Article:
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Home > Auctions > 20th February 2018 > Anglo-Saxon Gold Ring for Queen Aethelburh

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LOT 0389

Estimate
GBP (£) 10,000 - 14,000
EUR (€) 11,840 - 16,570
USD ($) 12,770 - 17,870

ANGLO-SAXON GOLD RING FOR QUEEN AETHELBURH
9TH CENTURY AD
1" (11 grams, 23mm overall, 19.59mm internal diameter (approximate size British T, USA 9 1/2, Europe 21.26, Japan 20)).

A gold finger ring with flat-section hoop, trapezoidal shoulders and discoid bezel; to each shoulder a reserved beast on a niello field within a beaded border; to the bezel, a beaded border and reserved Trewhiddle Style regardant beast; to the reverse, outlined text 'Æt / helb / vrh'.

PROVENANCE:
Property of a Cambridgeshire gentleman; formerly in the private collection of the late John James Gallagher; acquired by him from an East Yorkshire collector in 1965; gifted by Mr James to his son in 1989. Accompanied by X-Ray Fluorescence metal analysis certificate number 00935-2018SR.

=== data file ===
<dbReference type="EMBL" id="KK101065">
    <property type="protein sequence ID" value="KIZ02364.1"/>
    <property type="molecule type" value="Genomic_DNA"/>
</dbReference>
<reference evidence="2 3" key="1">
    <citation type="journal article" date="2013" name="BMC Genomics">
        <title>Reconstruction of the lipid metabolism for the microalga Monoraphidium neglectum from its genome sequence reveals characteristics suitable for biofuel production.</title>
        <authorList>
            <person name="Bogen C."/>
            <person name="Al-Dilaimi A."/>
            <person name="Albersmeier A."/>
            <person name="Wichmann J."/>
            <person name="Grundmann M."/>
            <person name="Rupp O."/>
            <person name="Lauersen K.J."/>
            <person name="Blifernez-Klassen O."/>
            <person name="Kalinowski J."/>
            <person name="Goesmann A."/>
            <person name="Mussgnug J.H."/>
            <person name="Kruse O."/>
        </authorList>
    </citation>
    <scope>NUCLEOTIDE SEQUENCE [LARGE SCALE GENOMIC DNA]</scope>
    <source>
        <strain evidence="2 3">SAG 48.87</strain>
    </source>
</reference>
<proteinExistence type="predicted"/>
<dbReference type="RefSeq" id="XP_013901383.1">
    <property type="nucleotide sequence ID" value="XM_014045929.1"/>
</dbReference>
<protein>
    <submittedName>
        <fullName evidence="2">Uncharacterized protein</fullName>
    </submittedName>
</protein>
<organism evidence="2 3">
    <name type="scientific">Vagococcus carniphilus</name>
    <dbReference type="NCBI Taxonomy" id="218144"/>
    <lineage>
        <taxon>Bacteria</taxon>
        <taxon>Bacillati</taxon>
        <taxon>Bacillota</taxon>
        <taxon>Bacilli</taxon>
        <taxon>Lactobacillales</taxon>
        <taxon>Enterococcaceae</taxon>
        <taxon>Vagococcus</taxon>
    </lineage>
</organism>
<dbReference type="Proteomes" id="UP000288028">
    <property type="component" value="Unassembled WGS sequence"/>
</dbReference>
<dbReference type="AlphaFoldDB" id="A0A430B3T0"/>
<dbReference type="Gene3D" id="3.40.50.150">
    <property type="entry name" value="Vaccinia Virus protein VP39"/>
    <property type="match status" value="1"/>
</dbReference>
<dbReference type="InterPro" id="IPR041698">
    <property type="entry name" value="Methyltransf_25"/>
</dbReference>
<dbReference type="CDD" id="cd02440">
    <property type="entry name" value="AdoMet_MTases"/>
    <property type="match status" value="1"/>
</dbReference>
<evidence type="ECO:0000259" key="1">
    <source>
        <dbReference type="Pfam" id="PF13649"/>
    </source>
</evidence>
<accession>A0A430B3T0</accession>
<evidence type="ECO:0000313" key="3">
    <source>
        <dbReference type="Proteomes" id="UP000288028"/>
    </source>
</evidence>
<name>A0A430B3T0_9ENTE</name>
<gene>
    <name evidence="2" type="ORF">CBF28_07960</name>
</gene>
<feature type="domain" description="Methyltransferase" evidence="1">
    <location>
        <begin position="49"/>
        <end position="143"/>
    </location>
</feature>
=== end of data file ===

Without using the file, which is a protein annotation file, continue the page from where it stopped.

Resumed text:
FOOTNOTES:
The spelling 'Æthelbvrh' represents the female personal name Æþelburh (or Æðelburh), normally Latinised as Ethelburga or Athelburg. There are several notable ladies with this name in the Anglo-Saxon sources, among them (i) a Queen of Wessex by marriage to King Ine (ca. 673-740) who destroyed the stronghold at Taunton, Devon; (ii) a Queen of Northumbria by marriage to King Edwin (616-632), who survived him and retired to her native Kent; (iii) an abbess (d. circa 664) who founded the abbey at Barking, Essex, and is commemorated as St Ethelburga the Virgin with a church in the City of London. The ring dates from around two centuries after any of these ladies so could not have been their personal possession. It might nevertheless have been commissioned to commemorate one or other of them, or an otherwise unknown Æðelburh. The name is of a common type among the upper classes in Anglo-Saxon times.

CONDITION